UT, Texas A&M oceanographers collaborate to publish new guidelines on color maps for data display

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Photo Credit: Courtesy of Kristen Thyng

A picture may be worth a thousand words, but scientists today don’t place the same emphasis on figures and colors that they do on text.

Chad Greene, a graduate research assistant at the UT Institute for Geophysics, is trying to solve this problem.

“There’s a common perception that while language is important in science, color is purely an artistic choice that cannot be disputed,” Greene said. “We’re saying that when colors are used to convey numerical information, the colors take on the same scientific responsibility as language.”

Greene said he hopes to fix this serious problem in science communication. He recently partnered with researchers from Texas A&M University to publish a paper titled “True Colors of Oceanography: Guidelines for Effective and Accurate Colormap Selection.”

The paper, published in the September issue of the journal Oceanography, describes a set of guidelines to consider when selecting or creating color maps or oceanographic data display. 

“With this paper, we want to spur scientists to think about the impact of the color maps they use to present their data,” said Kristen Thyng, lead author of the paper and assistant research professor at Texas A&M University. “Generally, we have found that while there is a lot of evidence that color map choice is very important for how well an audience understands the figure, it still doesn’t necessarily receive a lot of particular attention.” 

While there is a set convention for the formatting of the graphs themselves, guidelines for color choice have not been widely adopted in the scientific community.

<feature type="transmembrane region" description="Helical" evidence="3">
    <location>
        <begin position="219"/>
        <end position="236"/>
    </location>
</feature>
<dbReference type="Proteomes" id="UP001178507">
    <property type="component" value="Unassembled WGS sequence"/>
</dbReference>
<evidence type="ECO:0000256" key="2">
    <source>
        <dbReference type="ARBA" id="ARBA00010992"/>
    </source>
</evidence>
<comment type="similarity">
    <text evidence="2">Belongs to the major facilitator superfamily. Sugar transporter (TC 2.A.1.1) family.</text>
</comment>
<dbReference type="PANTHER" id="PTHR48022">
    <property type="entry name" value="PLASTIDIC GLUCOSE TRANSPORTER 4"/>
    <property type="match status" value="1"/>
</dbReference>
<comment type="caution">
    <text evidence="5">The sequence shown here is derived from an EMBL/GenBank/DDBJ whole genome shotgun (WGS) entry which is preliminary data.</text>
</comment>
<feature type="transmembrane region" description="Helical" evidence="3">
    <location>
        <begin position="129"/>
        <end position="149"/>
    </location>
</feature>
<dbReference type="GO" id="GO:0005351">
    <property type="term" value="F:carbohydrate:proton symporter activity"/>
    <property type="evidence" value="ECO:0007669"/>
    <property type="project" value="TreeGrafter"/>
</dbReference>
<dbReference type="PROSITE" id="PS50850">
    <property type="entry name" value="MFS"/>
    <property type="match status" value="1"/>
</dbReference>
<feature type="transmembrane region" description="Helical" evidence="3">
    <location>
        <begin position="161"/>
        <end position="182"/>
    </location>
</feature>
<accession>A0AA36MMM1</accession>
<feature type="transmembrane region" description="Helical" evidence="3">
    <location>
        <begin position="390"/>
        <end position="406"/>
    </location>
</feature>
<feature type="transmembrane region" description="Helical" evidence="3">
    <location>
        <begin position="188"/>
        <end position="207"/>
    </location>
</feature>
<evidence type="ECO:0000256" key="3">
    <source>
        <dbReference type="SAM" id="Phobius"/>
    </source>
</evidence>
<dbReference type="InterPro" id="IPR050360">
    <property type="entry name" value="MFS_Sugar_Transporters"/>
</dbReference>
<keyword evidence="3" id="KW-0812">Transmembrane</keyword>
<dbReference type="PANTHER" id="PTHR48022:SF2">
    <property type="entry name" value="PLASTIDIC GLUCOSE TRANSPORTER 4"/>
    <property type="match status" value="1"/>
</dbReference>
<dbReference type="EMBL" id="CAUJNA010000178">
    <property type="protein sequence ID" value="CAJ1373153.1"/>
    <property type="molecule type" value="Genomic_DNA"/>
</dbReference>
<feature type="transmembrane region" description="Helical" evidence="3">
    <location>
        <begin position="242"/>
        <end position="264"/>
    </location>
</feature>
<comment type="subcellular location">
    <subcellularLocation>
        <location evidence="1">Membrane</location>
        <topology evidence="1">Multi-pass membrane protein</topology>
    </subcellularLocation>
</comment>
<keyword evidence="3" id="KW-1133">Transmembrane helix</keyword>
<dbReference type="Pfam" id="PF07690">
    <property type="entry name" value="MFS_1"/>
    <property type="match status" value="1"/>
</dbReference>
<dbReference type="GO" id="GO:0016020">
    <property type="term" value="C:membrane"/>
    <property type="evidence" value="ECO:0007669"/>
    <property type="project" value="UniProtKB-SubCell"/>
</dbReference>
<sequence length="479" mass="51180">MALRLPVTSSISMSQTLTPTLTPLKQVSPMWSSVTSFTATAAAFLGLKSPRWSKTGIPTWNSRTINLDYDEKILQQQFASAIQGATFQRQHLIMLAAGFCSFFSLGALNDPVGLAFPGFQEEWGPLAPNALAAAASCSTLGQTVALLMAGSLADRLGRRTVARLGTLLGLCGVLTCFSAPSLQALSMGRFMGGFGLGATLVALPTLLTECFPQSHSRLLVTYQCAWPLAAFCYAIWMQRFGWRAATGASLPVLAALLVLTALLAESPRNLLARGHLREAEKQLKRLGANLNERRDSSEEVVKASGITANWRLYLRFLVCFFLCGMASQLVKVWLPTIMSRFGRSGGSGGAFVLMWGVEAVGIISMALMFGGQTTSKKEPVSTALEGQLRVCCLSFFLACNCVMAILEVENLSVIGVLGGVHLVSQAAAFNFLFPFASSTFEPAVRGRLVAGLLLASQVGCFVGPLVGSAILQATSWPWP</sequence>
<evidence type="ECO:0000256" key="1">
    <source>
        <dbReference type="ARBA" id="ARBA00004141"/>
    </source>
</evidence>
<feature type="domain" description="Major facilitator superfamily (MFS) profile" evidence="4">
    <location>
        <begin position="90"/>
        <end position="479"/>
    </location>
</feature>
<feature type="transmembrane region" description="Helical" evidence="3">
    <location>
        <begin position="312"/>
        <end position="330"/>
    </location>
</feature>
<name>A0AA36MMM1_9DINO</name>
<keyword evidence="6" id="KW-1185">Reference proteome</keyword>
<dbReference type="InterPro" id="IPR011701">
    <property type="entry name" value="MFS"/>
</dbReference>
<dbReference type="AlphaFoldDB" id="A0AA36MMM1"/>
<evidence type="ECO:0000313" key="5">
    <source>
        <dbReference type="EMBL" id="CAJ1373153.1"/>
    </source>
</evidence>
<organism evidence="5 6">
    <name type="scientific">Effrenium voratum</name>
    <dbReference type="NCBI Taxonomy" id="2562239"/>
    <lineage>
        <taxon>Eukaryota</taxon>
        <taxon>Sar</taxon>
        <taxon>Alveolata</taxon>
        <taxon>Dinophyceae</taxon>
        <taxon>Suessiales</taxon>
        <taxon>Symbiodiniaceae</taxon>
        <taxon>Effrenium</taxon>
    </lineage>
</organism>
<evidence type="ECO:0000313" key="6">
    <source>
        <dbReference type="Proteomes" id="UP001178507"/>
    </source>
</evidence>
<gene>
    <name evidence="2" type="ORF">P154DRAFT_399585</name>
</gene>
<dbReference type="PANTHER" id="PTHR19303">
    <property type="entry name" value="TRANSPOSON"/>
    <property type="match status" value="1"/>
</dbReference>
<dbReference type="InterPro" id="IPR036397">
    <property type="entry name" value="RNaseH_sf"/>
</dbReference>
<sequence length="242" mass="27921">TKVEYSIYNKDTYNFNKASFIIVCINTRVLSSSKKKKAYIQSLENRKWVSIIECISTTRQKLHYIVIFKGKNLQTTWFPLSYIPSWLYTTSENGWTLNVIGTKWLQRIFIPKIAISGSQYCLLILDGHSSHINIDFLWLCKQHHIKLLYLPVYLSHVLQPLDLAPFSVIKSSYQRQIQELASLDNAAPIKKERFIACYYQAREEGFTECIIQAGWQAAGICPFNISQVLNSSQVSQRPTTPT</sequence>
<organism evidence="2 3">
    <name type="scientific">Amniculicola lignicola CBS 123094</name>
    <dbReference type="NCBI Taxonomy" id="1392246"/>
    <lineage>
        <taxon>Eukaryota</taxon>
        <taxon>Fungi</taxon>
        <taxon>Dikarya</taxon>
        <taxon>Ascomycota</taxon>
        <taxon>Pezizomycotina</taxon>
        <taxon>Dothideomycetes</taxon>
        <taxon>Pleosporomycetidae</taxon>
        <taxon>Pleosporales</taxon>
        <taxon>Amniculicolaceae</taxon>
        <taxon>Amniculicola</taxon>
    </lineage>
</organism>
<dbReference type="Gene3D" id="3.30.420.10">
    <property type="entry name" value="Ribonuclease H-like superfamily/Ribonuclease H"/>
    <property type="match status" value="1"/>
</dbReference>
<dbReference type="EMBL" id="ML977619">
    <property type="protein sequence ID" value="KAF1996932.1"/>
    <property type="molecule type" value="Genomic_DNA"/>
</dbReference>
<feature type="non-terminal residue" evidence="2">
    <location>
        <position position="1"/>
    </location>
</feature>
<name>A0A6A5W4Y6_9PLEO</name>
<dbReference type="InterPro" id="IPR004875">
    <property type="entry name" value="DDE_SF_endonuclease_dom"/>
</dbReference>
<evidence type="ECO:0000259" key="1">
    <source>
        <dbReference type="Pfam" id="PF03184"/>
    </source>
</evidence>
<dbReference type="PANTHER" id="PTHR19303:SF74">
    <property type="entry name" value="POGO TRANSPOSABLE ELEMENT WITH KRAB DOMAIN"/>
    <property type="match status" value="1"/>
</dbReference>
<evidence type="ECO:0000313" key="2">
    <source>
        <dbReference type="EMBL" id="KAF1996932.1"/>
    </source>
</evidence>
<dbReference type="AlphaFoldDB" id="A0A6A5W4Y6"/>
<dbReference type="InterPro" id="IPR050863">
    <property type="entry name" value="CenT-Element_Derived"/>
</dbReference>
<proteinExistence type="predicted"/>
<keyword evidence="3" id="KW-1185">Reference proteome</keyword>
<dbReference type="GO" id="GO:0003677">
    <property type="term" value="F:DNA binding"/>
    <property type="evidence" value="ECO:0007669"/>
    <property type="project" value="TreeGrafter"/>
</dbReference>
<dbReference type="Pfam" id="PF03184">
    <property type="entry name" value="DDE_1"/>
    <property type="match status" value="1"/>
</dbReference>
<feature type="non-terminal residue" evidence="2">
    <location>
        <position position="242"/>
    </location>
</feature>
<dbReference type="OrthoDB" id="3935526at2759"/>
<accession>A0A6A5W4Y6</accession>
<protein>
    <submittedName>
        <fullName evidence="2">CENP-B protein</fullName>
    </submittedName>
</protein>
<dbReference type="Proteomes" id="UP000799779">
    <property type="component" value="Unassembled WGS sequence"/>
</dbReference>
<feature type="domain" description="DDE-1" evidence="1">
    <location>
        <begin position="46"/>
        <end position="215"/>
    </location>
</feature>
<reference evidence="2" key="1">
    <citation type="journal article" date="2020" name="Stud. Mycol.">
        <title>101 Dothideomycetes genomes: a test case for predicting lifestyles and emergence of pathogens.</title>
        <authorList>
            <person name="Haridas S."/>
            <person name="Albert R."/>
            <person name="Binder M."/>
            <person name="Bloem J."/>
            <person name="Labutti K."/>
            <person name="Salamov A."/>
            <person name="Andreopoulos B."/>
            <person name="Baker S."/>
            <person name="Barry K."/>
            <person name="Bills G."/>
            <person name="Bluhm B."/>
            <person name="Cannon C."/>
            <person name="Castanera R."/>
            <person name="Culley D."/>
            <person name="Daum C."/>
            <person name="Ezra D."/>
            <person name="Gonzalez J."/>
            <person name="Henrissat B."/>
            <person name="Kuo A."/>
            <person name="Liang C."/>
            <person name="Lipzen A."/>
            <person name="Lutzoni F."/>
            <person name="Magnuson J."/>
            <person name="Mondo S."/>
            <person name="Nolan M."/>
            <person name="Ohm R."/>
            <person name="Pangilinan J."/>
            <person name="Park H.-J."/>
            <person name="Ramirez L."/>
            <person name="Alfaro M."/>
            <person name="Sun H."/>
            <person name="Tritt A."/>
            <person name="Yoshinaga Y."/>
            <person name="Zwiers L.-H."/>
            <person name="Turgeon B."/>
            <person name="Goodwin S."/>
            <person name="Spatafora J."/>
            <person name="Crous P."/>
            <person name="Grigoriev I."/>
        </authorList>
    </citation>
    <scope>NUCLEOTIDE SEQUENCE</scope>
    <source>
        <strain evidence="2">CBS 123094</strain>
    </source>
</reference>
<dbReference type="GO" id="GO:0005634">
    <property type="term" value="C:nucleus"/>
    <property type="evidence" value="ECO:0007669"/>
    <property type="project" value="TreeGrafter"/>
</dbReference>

“That means every time a scientist looks at a color graphic they have to figure out how to interpret it, and when perceptually wacky color schemes are used, interpretation accuracy suffers,” Greene said. 

Currently, the common rainbow color map is the default setting in many scientific data plotting programs. Thyng said she and her team have noticed inherent flaws in the rainbow gradient.

“While hue-based [rainbow] color maps are commonly used, they can lead to misinterpretation,” Thyng said. “For example, we see yellow in a typical rainbow as being brighter than the surrounding colors, so an audience will tend to notice whatever is represented in yellow more strongly compared to the rest of the plot, regardless of whether it was intended to be more important or not.”

Greene said that as an alternative, color palettes should be perceived linearly, just as our number system is on a linear scale.

“As a rule of thumb, if the underlying data ranges from low values to high values, the corresponding colors should go from dark to light or light to dark,” Greene said. “Humans are pretty good at interpreting lightness gradients. If your data is associated with specific colors in nature, try to use those colors when representing your data.”

In conjunction with these guidelines, the team has designed a collection of perceptually uniform color maps called “cmocean” that seek to alleviate the current problems regarding color usage in oceanography. 

These new color maps attempt to match a palette of colors to the variable they represent. Greene said that the team designed their color maps to appeal to intuition for common oceanographic datasets like temperature, salinity or sea ice concentration.

“For example, we developed a palette of cool to warm colors to represent temperature,” Greene said. “We use shades of green to represent chlorophyll concentration. And for sea ice concentration, we use deep ocean blue to represent areas of open water, then the palette gradually transitions to pure white, corresponding to complete sea ice cover.”

The collection is available online to anyone who wants to use them. 

Thyng said the team hopes to start a conversation about color maps within the scientific community and provide strong color map options for other researchers to use.

“I think these guidelines are best used [when] interpreted by researchers for their own work,” Thyng said. “There are many considerations that go into an individual plot that the researcher needs to make on their own. We hope they will consider the guidelines in our paper as they make these decisions.”

Greene said overall, the scientific community’s reaction to the team’s proposed set of guidelines has been positive.

“We’ve attracted social media attention from some big-name climatologists who care about this stuff,” Greene said. “Hopefully our work will raise color awareness among the scientists who aren’t already self-identified data graphics nerds like us.”